JULIAN MOODY v. NATIONAL FOOTBALL LEAGUE

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United States Court of Appeals, Second Circuit.

AURA MOODY, ON BEHALF OF HER MINOR CHILD, JM, Plaintiff-Appellant, JULIAN MOODY, Plaintiff, v. NATIONAL FOOTBALL LEAGUE, Defendant-Appellee.

16-4315

Decided: February 15, 2018

PRESENT: ROBERT D. SACK, BARRINGTON D. PARKER, SUSAN L. CARNEY, Circuit Judges. FOR PLAINTIFF-APPELLANT: AURA MOODY, pro se, Saint Albans, NY. FOR DEFENDANT-APPELLEE: WILLIAM A. BREWER III (Michael L. Smith, on the brief), Brewer Attorneys & Counselors, New York, NY.

UPON DUE CONSIDERATION, IT IS HEREBY ORDERED, ADJUDGED, AND DECREED that the instant appeal is DISMISSED for lack of jurisdiction.

In 2015, Aura Moody, through counsel, brought a discrimination action against the National Football League (“NFL”) on behalf of her minor son, Julian Moody, in the Supreme Court of New York, Queens County. Mrs. Moody alleged that the NFL prohibited Julian from competing with his team at a national tournament because of his diabetes in violation of the Rehabilitation Act, 29 U.S.C. § 794. The NFL subsequently removed the case to the Eastern District of New York. During the proceedings, it came to light that Julian was an adult, and the complaint was amended to substitute Julian as the sole plaintiff. Julian, through counsel, then reached an agreement with the NFL and, on August 12, 2016, voluntarily dismissed the action under Federal Rule of Civil Procedure 41(a)(1)(A)(ii).

During a September 15, 2016 hearing before the District Court, Mrs. Moody argued that Julian had been intimidated into settling. On December 12, 2016, the District Court entered a text order advising that it would take no further action in the case. Mrs. Moody, proceeding pro se, now appeals from that order, arguing primarily that, in its treatment of her son, the NFL infringed upon her rights and caused her damages. We assume the parties' familiarity with the underlying facts, the procedural history of the case, and the issues on appeal, to which we refer only as necessary to explain our decision to dismiss.

It is a “prerequisite” of our appellate jurisdiction that the appellant “ha [ve] standing to pursue the appeal.” Concerned Citizens of Cohocton Valley, Inc. v. New York State Dep't of Environ. Conservation, 127 F.3d 201, 204 (2d Cir. 1997); Official Comm. of Unsecured Creditors of WorldCom, Inc. v. S.E.C., 467 F.3d 73, 77 (2d Cir. 2006) (Sotomayor, J.) (“Standing to appeal is an essential component of our appellate jurisdiction.”). “As a general rule, only a party of record in a lawsuit has standing to appeal from a judgment of the district court.” Hispanic Soc'y of N.Y.C. Police Dep't v. N.Y.C. Police Dep't, 806 F.2d 1147, 1152 (2d Cir. 1986) (“Hispanic Society”). Our case law notes two exceptions to this general rule: “where the non-party is bound by the judgment and where the non-party has an interest plausibly affected by the judgment.” NML Capital, Ltd. v. Republic of Argentina, 727 F.3d 230, 239 (2d Cir. 2013). Neither exception applies here.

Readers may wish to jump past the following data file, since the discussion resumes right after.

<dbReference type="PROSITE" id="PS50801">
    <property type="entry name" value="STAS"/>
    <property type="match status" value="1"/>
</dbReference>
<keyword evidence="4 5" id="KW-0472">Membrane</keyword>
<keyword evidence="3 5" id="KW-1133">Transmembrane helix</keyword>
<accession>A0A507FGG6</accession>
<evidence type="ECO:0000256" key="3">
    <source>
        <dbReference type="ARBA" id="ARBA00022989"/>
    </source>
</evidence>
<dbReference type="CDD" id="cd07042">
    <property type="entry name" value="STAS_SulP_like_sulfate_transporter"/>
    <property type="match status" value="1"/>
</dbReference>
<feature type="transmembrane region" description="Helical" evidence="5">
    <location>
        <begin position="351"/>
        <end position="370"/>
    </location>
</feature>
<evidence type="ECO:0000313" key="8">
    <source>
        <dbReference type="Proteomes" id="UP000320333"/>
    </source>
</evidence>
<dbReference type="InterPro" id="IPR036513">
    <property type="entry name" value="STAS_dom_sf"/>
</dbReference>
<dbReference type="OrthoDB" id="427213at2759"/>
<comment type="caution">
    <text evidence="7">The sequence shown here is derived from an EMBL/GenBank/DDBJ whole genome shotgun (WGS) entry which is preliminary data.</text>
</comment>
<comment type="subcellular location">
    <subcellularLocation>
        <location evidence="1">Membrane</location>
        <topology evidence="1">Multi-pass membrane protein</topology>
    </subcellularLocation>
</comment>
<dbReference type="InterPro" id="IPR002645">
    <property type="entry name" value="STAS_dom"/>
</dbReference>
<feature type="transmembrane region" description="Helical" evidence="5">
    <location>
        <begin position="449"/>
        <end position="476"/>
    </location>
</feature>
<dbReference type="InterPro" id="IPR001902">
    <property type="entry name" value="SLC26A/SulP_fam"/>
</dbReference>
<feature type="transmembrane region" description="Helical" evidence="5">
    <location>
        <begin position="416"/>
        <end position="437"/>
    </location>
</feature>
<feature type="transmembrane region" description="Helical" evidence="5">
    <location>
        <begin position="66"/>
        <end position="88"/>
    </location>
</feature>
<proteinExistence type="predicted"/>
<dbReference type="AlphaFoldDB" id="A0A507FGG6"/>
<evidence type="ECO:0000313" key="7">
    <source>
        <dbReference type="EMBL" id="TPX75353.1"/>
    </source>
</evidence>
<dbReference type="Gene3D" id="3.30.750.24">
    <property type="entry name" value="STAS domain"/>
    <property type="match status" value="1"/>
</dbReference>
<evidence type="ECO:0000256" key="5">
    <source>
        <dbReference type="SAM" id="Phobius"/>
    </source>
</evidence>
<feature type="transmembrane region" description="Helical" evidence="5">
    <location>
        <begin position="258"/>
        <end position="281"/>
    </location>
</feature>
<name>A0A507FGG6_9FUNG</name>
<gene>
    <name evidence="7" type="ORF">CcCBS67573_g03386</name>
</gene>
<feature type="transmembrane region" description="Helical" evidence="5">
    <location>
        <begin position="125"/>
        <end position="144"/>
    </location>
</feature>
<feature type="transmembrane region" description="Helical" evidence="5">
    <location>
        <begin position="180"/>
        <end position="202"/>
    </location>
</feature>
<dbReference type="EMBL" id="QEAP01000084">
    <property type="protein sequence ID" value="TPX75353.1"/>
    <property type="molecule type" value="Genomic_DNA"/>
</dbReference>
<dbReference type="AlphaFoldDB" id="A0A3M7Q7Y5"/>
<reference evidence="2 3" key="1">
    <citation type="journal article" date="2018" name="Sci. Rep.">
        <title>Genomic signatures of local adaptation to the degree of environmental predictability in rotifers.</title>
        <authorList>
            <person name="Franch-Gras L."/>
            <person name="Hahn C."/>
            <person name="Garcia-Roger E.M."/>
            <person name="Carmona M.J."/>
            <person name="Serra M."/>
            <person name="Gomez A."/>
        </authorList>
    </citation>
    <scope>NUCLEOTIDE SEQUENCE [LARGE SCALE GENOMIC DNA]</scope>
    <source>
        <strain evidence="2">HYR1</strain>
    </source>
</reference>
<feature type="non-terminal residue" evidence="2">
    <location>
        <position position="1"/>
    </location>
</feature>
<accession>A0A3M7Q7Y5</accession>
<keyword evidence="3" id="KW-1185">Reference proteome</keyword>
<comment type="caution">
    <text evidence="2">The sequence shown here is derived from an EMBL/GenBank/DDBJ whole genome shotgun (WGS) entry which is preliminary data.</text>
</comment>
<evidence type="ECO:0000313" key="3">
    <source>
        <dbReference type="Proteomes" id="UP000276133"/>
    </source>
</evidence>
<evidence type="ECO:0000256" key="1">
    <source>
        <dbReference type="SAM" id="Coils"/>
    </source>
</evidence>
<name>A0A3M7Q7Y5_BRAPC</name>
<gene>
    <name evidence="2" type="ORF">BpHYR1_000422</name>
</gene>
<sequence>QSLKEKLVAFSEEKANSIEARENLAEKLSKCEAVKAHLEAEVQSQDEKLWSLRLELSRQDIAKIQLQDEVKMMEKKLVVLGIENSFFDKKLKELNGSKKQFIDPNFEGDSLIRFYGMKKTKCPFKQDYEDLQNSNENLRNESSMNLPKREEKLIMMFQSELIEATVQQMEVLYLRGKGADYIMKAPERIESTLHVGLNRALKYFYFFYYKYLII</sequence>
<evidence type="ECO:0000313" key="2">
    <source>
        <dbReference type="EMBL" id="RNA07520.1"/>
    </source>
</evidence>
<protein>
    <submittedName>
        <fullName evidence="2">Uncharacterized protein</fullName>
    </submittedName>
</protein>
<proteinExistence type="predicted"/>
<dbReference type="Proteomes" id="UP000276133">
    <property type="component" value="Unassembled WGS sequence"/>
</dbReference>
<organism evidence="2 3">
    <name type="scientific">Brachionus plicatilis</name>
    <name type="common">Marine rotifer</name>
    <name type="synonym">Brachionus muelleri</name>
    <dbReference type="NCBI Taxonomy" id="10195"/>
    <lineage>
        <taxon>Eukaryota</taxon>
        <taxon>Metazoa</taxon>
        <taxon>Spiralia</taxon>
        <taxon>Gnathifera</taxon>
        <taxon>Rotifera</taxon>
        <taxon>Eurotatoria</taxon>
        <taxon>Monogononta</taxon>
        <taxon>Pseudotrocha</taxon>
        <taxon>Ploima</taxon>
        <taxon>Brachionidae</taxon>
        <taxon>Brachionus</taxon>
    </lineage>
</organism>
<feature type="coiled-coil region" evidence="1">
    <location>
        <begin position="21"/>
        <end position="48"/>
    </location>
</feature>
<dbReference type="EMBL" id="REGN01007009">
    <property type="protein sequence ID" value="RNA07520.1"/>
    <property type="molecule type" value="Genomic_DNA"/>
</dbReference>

First, Mrs. Moody is not bound by the District Court's text order, which pertained only to Julian's claim—the only matter properly before that court. Second, Mrs. Moody has not identified any legal interest of her own that may plausibly be said to be affected by the text order. The suit was based on allegations that the NFL unlawfully discriminated against Julian, not her. Although she has views about the matter, those are not legally cognizable within a setting where her adult son is a party to the proceedings. In Hispanic Society, for example, we held that nominal appellants did not have standing to appeal the district court's approval of a settlement agreement in a class action employment discrimination suit. 806 F.2d at 1152-53. The appellants did not allege that they had been discriminated against and had not intervened in the underlying case. We concluded that the validity of the settlement agreement did not affect their rights. Id. Similarly, Mrs. Moody's legal rights would not have been affected if the District Court had permitted additional activity related to Julian's claims instead of entering its December 12, 2016 text order. Nor were Mrs. Moody's legal rights affected by the stipulation with the NFL to which Julian agreed. See Cent. States Se. & Sw. Areas Health & Welfare Fund v. Merck-Medco Managed Care, LLC, 504 F.3d 229, 244 (2d Cir. 2007) (holding that non-party appellant lacked standing because it “would possess the same legal rights ․ whether or not the Settlement Agreement were approved”). Finally, we note that permitting Mrs. Moody's appeal would interfere with the affairs of the parties because, as the District Court confirmed with him and as reflected by his Rule 41 dismissal, Julian wished not to continue the case.

In sum, Mrs. Moody lacks standing to appeal the District Court's December 12, 2016 text order. Accordingly, we dismiss this appeal for want of appellate jurisdiction.

FOR THE COURT:

Catherine O'Hagan Wolfe, Clerk of Court

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